Nitrates

    Nitrates are widely used to treat angina and provide quick relief for chest pain. Commonly available in the form of sublingual sprays or tablets, patches, and long-acting tablets, nitrates work by dilating blood vessels, allowing for increased blood flow and reduced resistance. This dilation eases the heart's workload, leading to a decreased demand for oxygen and prompt alleviation of angina symptoms. Sublingual nitrates act rapidly and are often used to provide immediate relief during angina attacks, while patches and long-acting tablets are employed for preventive purposes. However, nitrates may cause side effects such as headaches, dizziness, and flushing, which usually subside over time.

    calcium channel blockers

    Calcium channel blockers, including amlodipine, felodipine, cardizem (diltiazem), and verapamil, are commonly prescribed for the treatment of angina. These medications work by inhibiting the influx of calcium into the muscle cells of the heart and blood vessels, leading to their relaxation. As a result, blood vessels widen, promoting improved blood flow and reduced blood pressure. In the context of angina, this relaxation decreases the heart's workload, lowering the demand for oxygen and alleviating chest pain. Calcium channel blockers offer a valuable treatment option for individuals with angina, but it is essential to be aware of potential side effects, which may include headaches, dizziness, flushing, and ankle swelling.

    Beta blockers

    Beta blockers, such as metoprolol, propranolol, atenolol, carvedilol, and bisoprolol, play a crucial role in treating angina. By blocking certain receptors in the heart, they effectively reduce heart rate and the force of contraction, thereby easing the heart's workload. This mechanism of action leads to a decreased demand for oxygen, making beta blockers highly effective in relieving chest pain associated with angina. As with any medication, it's important to consider potential side effects, including tiredness, worsened asthma, erectile dysfunction in some males, and more vivid dreams during sleep. Consult your healthcare provider to determine the suitability of beta blockers for managing your angina and overall heart health.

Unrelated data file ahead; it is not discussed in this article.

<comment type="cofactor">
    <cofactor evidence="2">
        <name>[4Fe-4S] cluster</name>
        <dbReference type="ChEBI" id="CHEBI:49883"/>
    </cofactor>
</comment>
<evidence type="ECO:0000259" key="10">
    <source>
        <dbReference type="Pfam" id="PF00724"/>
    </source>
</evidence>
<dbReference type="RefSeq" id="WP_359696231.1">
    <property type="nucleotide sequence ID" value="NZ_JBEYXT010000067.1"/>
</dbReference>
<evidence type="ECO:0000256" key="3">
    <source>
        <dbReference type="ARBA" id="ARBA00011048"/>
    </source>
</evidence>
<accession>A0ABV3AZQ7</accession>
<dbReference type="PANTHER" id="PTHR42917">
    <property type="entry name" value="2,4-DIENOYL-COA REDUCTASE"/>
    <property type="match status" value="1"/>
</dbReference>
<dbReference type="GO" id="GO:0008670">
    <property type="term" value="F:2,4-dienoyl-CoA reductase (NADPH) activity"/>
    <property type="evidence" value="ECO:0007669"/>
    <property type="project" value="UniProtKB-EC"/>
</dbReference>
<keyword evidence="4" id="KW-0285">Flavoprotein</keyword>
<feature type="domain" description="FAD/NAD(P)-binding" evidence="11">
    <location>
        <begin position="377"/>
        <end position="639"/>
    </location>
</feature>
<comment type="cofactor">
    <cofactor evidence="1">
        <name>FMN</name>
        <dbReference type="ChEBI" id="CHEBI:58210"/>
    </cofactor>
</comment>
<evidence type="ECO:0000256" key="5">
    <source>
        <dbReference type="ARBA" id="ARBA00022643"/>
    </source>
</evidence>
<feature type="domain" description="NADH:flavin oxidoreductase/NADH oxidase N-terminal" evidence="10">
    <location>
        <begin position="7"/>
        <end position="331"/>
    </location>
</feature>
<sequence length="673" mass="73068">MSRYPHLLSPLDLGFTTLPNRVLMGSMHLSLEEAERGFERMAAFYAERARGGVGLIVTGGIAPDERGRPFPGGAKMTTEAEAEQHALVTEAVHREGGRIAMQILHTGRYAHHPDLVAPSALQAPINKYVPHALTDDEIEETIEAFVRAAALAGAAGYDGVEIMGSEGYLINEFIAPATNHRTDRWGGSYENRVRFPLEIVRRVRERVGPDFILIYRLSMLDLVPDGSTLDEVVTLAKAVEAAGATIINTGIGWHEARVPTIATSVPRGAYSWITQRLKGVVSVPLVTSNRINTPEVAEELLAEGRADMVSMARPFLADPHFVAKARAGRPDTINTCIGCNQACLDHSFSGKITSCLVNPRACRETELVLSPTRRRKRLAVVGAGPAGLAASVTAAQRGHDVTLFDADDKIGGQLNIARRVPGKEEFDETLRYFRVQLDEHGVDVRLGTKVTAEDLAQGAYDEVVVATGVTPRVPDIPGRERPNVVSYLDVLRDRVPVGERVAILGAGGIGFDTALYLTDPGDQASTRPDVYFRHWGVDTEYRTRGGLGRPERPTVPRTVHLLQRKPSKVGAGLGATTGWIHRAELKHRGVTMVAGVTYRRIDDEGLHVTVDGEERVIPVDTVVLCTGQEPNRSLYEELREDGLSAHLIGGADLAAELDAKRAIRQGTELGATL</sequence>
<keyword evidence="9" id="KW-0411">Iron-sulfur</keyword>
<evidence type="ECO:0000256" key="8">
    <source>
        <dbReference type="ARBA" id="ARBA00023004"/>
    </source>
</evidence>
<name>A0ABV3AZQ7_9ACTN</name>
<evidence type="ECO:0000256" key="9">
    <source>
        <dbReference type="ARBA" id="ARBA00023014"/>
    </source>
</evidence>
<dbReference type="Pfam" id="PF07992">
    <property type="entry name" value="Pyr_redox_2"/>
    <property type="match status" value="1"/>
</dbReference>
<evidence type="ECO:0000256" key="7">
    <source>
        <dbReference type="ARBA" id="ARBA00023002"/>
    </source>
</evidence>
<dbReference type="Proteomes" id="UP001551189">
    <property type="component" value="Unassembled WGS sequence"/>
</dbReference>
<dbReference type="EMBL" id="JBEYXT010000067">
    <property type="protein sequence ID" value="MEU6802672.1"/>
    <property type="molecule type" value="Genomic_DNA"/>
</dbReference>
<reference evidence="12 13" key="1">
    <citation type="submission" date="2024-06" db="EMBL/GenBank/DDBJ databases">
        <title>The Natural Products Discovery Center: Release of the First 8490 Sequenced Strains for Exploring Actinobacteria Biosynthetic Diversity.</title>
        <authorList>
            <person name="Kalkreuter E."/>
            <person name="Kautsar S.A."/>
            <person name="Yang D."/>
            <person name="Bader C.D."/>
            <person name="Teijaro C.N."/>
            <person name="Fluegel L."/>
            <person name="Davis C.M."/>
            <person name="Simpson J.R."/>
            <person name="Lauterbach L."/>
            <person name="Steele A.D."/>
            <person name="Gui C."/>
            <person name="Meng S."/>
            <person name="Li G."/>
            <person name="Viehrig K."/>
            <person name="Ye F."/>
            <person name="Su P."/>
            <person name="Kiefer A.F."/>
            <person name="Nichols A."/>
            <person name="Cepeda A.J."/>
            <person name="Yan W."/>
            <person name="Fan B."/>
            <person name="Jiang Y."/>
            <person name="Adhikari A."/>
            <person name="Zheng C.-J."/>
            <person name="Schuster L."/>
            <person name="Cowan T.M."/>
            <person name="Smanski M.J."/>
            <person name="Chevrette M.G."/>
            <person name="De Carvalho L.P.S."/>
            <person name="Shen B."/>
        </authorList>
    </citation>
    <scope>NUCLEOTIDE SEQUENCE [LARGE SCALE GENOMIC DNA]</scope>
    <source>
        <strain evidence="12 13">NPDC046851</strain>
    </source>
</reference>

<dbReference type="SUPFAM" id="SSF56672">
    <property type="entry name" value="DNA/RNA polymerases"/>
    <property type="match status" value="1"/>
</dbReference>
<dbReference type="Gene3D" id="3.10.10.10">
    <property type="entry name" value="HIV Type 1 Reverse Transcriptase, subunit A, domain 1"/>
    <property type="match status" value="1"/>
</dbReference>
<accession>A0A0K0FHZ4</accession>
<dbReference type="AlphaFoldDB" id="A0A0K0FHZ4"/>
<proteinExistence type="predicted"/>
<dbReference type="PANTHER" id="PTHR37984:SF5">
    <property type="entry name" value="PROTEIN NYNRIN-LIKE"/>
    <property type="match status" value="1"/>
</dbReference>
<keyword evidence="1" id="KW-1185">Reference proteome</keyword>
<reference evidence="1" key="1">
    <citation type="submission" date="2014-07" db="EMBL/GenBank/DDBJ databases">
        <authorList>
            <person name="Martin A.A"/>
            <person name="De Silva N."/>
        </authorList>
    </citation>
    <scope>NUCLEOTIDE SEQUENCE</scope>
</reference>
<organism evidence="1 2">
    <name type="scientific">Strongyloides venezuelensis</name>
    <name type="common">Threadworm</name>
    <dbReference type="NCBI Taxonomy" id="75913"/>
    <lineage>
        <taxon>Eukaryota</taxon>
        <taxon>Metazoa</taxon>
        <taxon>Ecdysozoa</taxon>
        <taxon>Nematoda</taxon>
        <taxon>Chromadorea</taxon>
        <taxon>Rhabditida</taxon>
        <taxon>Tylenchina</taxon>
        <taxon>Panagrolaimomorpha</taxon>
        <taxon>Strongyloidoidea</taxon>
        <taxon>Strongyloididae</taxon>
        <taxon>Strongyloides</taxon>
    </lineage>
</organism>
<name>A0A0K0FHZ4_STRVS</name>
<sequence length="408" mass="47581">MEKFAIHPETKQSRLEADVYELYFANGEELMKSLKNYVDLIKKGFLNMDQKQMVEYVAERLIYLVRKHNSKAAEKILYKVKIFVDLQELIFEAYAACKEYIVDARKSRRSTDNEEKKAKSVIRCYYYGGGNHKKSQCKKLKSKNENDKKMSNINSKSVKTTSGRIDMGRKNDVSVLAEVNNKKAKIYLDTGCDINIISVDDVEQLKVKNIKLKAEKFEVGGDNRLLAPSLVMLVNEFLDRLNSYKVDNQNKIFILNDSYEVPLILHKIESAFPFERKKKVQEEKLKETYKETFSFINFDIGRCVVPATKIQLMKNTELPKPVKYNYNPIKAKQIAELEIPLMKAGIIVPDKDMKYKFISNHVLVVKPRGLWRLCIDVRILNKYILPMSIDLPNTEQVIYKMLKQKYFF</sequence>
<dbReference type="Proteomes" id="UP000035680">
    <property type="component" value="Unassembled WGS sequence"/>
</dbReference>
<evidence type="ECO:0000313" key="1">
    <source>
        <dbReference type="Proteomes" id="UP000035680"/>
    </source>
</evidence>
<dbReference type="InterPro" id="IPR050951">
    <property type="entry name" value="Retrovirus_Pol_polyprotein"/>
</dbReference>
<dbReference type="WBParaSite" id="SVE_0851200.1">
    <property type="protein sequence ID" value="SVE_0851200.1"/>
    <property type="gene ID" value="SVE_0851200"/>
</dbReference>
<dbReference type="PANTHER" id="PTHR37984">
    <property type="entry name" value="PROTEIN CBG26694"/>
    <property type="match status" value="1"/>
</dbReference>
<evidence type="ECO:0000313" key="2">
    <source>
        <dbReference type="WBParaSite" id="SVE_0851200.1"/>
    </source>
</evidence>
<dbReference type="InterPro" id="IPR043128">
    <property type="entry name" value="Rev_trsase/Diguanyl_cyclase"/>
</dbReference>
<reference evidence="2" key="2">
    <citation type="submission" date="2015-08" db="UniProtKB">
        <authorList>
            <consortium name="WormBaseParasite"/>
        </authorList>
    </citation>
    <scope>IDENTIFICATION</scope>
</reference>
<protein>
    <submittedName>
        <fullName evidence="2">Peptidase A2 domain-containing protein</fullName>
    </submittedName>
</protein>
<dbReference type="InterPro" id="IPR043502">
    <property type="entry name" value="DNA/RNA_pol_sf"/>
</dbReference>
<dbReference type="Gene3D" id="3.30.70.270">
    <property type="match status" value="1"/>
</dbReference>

Anti-platelet Medications

    Anti-platelet medications play a crucial role in preventing blood clot formation, reducing the risk of serious cardiovascular events such as heart attacks and strokes. Among the widely used anti-platelet drugs are aspirin, clopidogrel, and ticagrelor.

    Aspirin: This well-known medication inhibits platelet activation, making it less likely for platelets to stick together and form clots. Aspirin is commonly used for primary and secondary prevention of heart attacks and strokes.

    Clopidogrel: As a potent anti-platelet agent, clopidogrel works by blocking specific receptors on platelets, preventing them from aggregating. It is often prescribed to patients with acute coronary syndrome, those undergoing stent procedures, and for some cases of peripheral arterial disease.

    Ticagrelor: Ticagrelor is another effective anti-platelet drug that works by inhibiting platelet activation. It is used in acute coronary syndrome, often given alongside aspirin to reduce the risk of heart-related events.